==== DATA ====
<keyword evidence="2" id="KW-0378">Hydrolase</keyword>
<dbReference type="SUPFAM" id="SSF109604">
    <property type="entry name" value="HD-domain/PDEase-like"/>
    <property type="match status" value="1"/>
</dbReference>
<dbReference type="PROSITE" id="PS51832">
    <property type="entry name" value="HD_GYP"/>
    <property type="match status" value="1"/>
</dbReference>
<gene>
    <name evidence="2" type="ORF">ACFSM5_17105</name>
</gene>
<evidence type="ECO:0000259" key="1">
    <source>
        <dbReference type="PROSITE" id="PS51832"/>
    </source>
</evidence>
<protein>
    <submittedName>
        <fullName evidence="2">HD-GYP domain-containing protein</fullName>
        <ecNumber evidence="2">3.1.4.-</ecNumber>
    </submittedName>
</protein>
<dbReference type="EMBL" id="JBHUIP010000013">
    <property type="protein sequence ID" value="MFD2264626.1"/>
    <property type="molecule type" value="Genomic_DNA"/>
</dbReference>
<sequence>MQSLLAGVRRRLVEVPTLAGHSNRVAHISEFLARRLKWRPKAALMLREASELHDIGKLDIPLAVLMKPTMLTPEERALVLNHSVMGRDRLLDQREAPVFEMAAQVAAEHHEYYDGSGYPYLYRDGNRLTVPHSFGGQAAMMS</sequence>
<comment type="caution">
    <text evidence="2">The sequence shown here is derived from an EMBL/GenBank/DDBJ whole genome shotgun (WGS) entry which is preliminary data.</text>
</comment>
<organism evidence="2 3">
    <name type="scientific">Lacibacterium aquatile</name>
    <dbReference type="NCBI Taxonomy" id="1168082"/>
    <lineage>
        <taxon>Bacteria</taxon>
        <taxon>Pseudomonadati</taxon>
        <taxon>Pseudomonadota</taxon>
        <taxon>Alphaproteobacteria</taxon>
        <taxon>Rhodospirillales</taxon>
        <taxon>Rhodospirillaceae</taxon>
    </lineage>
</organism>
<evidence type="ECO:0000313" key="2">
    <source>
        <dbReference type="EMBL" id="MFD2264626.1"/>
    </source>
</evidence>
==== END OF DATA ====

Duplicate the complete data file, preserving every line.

<keyword evidence="2" id="KW-0378">Hydrolase</keyword>
<dbReference type="SUPFAM" id="SSF109604">
    <property type="entry name" value="HD-domain/PDEase-like"/>
    <property type="match status" value="1"/>
</dbReference>
<dbReference type="PROSITE" id="PS51832">
    <property type="entry name" value="HD_GYP"/>
    <property type="match status" value="1"/>
</dbReference>
<gene>
    <name evidence="2" type="ORF">ACFSM5_17105</name>
</gene>
<evidence type="ECO:0000259" key="1">
    <source>
        <dbReference type="PROSITE" id="PS51832"/>
    </source>
</evidence>
<protein>
    <submittedName>
        <fullName evidence="2">HD-GYP domain-containing protein</fullName>
        <ecNumber evidence="2">3.1.4.-</ecNumber>
    </submittedName>
</protein>
<dbReference type="EMBL" id="JBHUIP010000013">
    <property type="protein sequence ID" value="MFD2264626.1"/>
    <property type="molecule type" value="Genomic_DNA"/>
</dbReference>
<sequence>MQSLLAGVRRRLVEVPTLAGHSNRVAHISEFLARRLKWRPKAALMLREASELHDIGKLDIPLAVLMKPTMLTPEERALVLNHSVMGRDRLLDQREAPVFEMAAQVAAEHHEYYDGSGYPYLYRDGNRLTVPHSFGGQAAMMS</sequence>
<comment type="caution">
    <text evidence="2">The sequence shown here is derived from an EMBL/GenBank/DDBJ whole genome shotgun (WGS) entry which is preliminary data.</text>
</comment>
<organism evidence="2 3">
    <name type="scientific">Lacibacterium aquatile</name>
    <dbReference type="NCBI Taxonomy" id="1168082"/>
    <lineage>
        <taxon>Bacteria</taxon>
        <taxon>Pseudomonadati</taxon>
        <taxon>Pseudomonadota</taxon>
        <taxon>Alphaproteobacteria</taxon>
        <taxon>Rhodospirillales</taxon>
        <taxon>Rhodospirillaceae</taxon>
    </lineage>
</organism>
<evidence type="ECO:0000313" key="2">
    <source>
        <dbReference type="EMBL" id="MFD2264626.1"/>
    </source>
</evidence>